IN THE UNITED STATES DISTRICT COURT FOR THE MIDDLE DISTRICT OF PENNSYLVANIA
April 4, 2006
STEVEN D. CRAWFORD, PLAINTIFF,
COUNTY OF DAUPHIN, CITY OF HARRISBURG, JANICE ROADCAP, JOHN C. BALSHY AND WALTON DEWEY SIMPSON, JR., ADMINISTRATOR OF THE ESTATE OF WALTER D. SIMPSON, DEFENDANTS
The opinion of the court was delivered by: Judge McClure
On March 28, 2003, plaintiff filed a complaint in the Court of Common Pleas of Dauphin County at docket number 2003-CV-1452. Shortly thereafter the matter was removed to the Middle District of Pennsylvania. On October 6, 2005, the court granted defendant City of Harrisburg's motion for summary judgment and denied the other defendants' motions for summary judgment. Upon a motion for reconsideration, on January 19, 2006, the court granted defendant County of Dauphin's motion for summary judgment. The matter is currently scheduled for this court's April 2006 trial list.
On January 9, 2006, plaintiff filed a motion in limine to preclude the expert testimony of blood splatter expert Herbert L. MacDonnell. After the matter was fully briefed, on January 30, 2006, we issued an order directing a Daubert hearing on the admissibility of MacDonnell's testimony before this court. A hearing was held on the afternoon of March 16, 2006.*fn1 After the hearing both parties further briefed the matter and it is now ripe for our decision. For the following reasons we find that MacDonnell's proffered testimony is largely admissible under Daubert. However, we will preclude MacDonnell from testifying about his demonstrative of medium blunt force trauma overlaid onto human prints.
I. RELEVANT LEGAL STANDARD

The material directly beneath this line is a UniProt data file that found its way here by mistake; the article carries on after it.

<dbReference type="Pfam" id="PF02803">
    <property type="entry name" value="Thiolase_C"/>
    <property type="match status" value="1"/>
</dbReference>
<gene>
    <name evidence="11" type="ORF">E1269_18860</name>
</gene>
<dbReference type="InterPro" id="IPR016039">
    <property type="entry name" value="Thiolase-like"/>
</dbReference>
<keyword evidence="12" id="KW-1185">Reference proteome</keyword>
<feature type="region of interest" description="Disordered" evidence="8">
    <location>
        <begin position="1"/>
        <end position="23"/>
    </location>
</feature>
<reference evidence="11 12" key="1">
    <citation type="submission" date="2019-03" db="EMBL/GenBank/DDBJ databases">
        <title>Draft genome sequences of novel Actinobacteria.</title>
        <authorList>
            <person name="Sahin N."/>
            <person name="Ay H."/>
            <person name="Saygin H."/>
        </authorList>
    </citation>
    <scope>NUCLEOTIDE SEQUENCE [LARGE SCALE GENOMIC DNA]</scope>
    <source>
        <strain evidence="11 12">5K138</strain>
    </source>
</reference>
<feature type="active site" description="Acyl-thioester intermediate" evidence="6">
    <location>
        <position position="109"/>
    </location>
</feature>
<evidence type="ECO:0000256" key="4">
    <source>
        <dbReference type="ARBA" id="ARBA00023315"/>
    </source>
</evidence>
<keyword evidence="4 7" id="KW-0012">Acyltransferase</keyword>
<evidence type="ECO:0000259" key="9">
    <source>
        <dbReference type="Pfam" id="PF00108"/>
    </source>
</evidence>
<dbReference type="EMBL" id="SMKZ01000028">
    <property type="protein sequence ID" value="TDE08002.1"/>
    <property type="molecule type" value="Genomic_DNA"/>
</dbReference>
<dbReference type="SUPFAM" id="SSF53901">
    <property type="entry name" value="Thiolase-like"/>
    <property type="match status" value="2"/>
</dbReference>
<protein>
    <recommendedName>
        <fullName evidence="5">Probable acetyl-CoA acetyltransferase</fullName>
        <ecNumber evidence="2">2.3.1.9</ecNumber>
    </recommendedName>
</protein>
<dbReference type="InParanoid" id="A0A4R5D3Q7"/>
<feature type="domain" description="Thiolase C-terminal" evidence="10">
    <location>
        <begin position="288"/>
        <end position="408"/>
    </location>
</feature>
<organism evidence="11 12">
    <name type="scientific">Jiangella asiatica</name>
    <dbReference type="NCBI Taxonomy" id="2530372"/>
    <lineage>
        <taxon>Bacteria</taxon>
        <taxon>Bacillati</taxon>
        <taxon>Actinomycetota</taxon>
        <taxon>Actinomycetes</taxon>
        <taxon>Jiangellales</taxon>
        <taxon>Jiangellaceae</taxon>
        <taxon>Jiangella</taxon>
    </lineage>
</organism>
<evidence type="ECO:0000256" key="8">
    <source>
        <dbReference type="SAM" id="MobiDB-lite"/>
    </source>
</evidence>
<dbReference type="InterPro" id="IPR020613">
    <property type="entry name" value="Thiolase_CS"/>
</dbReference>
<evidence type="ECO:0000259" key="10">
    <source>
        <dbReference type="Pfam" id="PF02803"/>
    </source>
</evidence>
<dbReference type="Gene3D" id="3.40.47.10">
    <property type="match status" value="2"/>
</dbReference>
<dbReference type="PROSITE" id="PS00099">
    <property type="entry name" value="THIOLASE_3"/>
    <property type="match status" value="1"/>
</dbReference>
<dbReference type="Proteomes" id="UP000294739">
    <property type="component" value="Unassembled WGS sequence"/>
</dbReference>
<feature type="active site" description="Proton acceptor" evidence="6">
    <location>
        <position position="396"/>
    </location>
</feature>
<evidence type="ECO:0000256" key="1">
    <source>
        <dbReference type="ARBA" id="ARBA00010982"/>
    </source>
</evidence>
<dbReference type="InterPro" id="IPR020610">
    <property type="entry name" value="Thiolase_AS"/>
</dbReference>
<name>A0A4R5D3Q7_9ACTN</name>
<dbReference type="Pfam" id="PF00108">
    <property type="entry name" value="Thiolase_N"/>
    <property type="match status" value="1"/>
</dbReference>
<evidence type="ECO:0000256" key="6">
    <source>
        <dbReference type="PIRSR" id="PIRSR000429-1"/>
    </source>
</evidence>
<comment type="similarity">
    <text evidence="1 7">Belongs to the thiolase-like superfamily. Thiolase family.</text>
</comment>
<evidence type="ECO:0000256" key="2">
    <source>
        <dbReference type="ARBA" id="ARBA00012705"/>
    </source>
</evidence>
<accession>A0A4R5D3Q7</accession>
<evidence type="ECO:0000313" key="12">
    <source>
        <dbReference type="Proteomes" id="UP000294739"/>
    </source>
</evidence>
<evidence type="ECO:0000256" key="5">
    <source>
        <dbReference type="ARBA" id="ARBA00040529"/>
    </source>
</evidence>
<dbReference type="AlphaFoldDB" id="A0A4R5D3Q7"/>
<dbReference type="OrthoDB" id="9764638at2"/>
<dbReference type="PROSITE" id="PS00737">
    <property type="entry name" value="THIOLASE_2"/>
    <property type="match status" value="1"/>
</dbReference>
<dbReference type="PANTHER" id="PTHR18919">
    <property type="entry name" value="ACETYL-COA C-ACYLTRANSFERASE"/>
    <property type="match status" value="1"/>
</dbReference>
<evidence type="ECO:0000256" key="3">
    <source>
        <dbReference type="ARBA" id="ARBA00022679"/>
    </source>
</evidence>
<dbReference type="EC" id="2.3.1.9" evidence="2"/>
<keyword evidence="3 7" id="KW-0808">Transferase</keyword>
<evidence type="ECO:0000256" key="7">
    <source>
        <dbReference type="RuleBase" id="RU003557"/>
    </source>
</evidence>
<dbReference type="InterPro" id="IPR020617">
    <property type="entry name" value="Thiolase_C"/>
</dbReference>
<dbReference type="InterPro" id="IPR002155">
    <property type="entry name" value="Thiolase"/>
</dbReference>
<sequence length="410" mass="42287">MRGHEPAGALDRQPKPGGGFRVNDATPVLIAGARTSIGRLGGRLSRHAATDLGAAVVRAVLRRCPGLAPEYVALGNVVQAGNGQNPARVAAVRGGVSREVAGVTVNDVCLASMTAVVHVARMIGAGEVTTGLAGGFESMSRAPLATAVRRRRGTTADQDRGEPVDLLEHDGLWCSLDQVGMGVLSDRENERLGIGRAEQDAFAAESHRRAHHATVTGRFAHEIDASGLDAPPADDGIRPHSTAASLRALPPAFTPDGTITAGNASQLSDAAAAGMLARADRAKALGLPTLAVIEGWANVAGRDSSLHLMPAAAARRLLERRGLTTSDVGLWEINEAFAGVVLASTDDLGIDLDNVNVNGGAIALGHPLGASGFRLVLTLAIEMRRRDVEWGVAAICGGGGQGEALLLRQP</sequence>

Federal Rule of Evidence 702 governs the admissibility of expert testimony. That rule establishes three distinct requirements for the admissibility of expert testimony: (1) the testimony is based upon sufficient facts or data, (2) the testimony is the product of reliable principles and methods, and (3) the witness has applied the principles and methods reliably to the facts of the case. Fed. R. Evid. 702; see also Daubert v. Merrell Dow Pharms., 509 U.S. 579, 589-92 (1993). In Daubert, the Supreme Court held that it was the trial court's duty at the outset to act as the gatekeeper for the admissibility of scientific testimony before the jury. Daubert, 509 U.S. at 592-93, 597; see Oddi v. Ford Motor Co., 234 F.3d 136, 144 (3d Cir. 2000); see also Kumho Tire Co., Ltd. v. Carmichael, 526 U.S. 137, 147 (1999) (extending Daubert to all expert testimony). Thus, when faced with proposed scientific expert testimony the court must determine whether (1) the proposed testimony involves scientific knowledge that (2) will assist the trier of fact to understand or determine a fact at issue. Daubert, 509 U.S. at 592; Oddi, 234 F.3d at 144. The Daubert Court emphasized that the district court's inquiry is to be a flexible one. Daubert, 509 U.S. at 594-95. The proponent of expert testimony bears the burden of establishing the reliability and admissibility of the expert's testimony by the preponderance of the evidence. Id. at 593 n.10; Oddi, 234 F.3d at 144.